TYLER THORNBURG, MIL, A: BA compares Thornburg, 22, to Tim Lincecum because of his height and his delivery. Thornburg has a long way to go before he’s Lincecum, though. It appears as if Thornburg’s curve is his only plus pitch. His fastball lights up the radar gun, but it has no life, and his change is still a work-in-progress. He has remained in the rotation at High-A Brevard County, where he was recently promoted, though he appears destined for the bullpen.
JACOB TURNER, DET, AA: Last year the Tigers challenged Turner, then 19, with a midseason promotion to High-A. He shined, striking out 51 and walking only 14 in 61 innings. He was expected to begin 2011 back in High-A but instead was moved up to Double-A, where he continues to hold his own. His fastball is already a plus pitch, and his curve and change show promise. Most scouts agree that he has the stuff to front a rotation. BP called him a “flamethrower” and the “jewel” of Detroit’s system. Turner walked only 23 in 115 innings last year. BA said he has a higher ceiling than Rick Porcello.
DEVIN MESORACO, CIN, AAA: He was a prospect darling a few years ago, then struggled and was probably cut in most leagues. He broke out again in 2010 by batting .302/.377/.587. His swing is a bit long and his defence needs work. BA says he has plus power and will hit for a solid average. He’s farther along than 2010 first-round pick Yasmani Grandal and will be an asset at catcher as long as his defence allows him to stay behind the plate.
AUSTIN ROMINE, NYY, AA: Take what you’ve read about Romine and put it through the Yankees’ filter. After all, even the worst Yankees’ prospects are overhyped simply because they wear pinstripes. The truth is that Romine could be used as trade bait considering the Yankees appear poised to keep Jesus Montero at catcher despite his defensive shortcomings. His game appears to be more well-rounded than Montero’s. However, Montero has the makings of a star, leaving Romine nowhere to play.
NOLAN ARENADO, COL, A: He hits for a high average, gets on base and last year had 41 doubles. He may need to walk more, though that has yet to affect his production. Scouts see Arenado, 20, as a middle-of-the-order hitter. He could be forced to move to first, though, because of what BA describes as below-average speed and poor range.
TIM BECKHAM, TB, AA: Aaron Boone and Rick Sutcliffe hinted during Sunday’s Futures Game that Beckham profiled as a backup infielder. I didn’t hear their reasoning, but according to BA, Beckham isn’t athletic enough to remain at short and his bat isn’t big enough for third. Don’t forget, though, that Beckham was taken with the first pick of the 2008 draft, so he’ll be given multiple chances. He’s being advanced one level a year, which seems normal for a position player taken out of high school. However, he has yet to impress at any stop. I have a feeling on this one, but I can’t call Beckham a bust just yet.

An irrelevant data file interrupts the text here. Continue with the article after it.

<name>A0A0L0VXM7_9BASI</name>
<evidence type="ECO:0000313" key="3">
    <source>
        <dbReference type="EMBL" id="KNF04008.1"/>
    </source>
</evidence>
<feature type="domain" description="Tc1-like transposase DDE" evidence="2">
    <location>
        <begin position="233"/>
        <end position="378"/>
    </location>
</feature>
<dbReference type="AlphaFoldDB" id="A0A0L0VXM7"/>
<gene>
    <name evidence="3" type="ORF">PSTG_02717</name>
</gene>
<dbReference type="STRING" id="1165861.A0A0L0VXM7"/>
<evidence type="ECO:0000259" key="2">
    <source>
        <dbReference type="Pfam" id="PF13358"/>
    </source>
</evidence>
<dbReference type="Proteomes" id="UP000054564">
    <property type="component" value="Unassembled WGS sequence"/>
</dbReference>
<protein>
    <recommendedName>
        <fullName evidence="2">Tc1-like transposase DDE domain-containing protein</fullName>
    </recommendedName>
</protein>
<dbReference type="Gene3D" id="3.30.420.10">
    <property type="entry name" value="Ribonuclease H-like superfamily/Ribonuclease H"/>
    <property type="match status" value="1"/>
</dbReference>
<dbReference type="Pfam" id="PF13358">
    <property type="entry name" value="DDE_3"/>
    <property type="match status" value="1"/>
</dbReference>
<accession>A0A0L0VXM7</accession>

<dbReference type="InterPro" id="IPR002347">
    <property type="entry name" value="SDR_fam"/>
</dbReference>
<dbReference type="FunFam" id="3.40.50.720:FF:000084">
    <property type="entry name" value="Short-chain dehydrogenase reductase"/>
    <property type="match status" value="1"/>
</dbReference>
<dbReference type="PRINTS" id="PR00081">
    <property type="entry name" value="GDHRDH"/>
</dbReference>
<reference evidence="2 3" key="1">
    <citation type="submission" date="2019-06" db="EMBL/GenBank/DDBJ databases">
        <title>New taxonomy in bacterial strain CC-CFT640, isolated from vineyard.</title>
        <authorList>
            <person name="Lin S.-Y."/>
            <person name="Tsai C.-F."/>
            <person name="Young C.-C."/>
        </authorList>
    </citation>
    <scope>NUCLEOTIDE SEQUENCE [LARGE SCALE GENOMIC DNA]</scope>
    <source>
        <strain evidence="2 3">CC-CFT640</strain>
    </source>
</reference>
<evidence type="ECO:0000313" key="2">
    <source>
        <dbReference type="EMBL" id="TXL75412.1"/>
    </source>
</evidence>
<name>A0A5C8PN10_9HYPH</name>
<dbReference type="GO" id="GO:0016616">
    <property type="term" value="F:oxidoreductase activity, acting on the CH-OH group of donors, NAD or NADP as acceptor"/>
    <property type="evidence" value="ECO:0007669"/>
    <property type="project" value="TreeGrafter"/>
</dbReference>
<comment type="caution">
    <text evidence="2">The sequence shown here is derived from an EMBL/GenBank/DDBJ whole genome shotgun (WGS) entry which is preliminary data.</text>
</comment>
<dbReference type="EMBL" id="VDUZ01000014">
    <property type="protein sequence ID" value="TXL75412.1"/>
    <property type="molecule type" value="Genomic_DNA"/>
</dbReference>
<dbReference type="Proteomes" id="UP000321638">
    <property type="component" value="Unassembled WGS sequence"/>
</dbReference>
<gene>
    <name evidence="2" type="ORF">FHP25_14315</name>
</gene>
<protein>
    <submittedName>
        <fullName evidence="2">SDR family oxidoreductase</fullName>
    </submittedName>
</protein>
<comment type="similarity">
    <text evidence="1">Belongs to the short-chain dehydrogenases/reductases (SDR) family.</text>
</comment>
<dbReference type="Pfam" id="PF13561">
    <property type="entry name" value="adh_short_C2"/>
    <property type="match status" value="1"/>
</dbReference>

JAMES DARNELL, SD, AAA: The opinion that Darnell doesn’t have the defence to play third is almost universal. However, if by some chance he stayed at the position he could see himself on multiple All-Star teams. What’s not to like? The 24-year-old hit .333 with 17 homers and 62 RBIs in 76 Double-A games before a recent promotion. More important, Darnell continues to show an uncanny ability to get on base (.434). Prospects like Darnell, with such an advanced knowledge of the strike zone, are simply few and far between. His bat will still play in the outfield but wow … if he could only stay at third.
PAUL GOLDSCHMIDT, ARI, AA: How big his bat will be when he gets to Arizona is the question. Assigned to High-A in 2010, Goldschmidt hit for average (.314) and power (35 homers), and he got on base at a .384 clip. Some would say that was expected since Goldschmidt was a college product. In 2011, Goldschmidt was bumped up to Double-A, where his numbers continue to look like something out of a video game. In 308 at-bats, he has 25 homers and 78 RBIs and continues to get on base (.434). What’s more impressive is that Goldschmidt has cut down on the strikeouts. In 2010, he had 161 strikeouts and 57 walks in 525 at-bats. In 2011, he has 72 strikeouts and 63 walks in 308 at-bats. Some scouts don’t think Goldschmidt can maintain these numbers in Arizona. A fellow RotoExperts colleague and I both thought Goldschmidt looked small while playing in Sunday’s Futures Game. On a related note, GM Kevin Towers said recently that Goldschmidt could be called up near the All-Star break.
Because I am so long-winded, I will critique the other eight players from the U.S. team next week.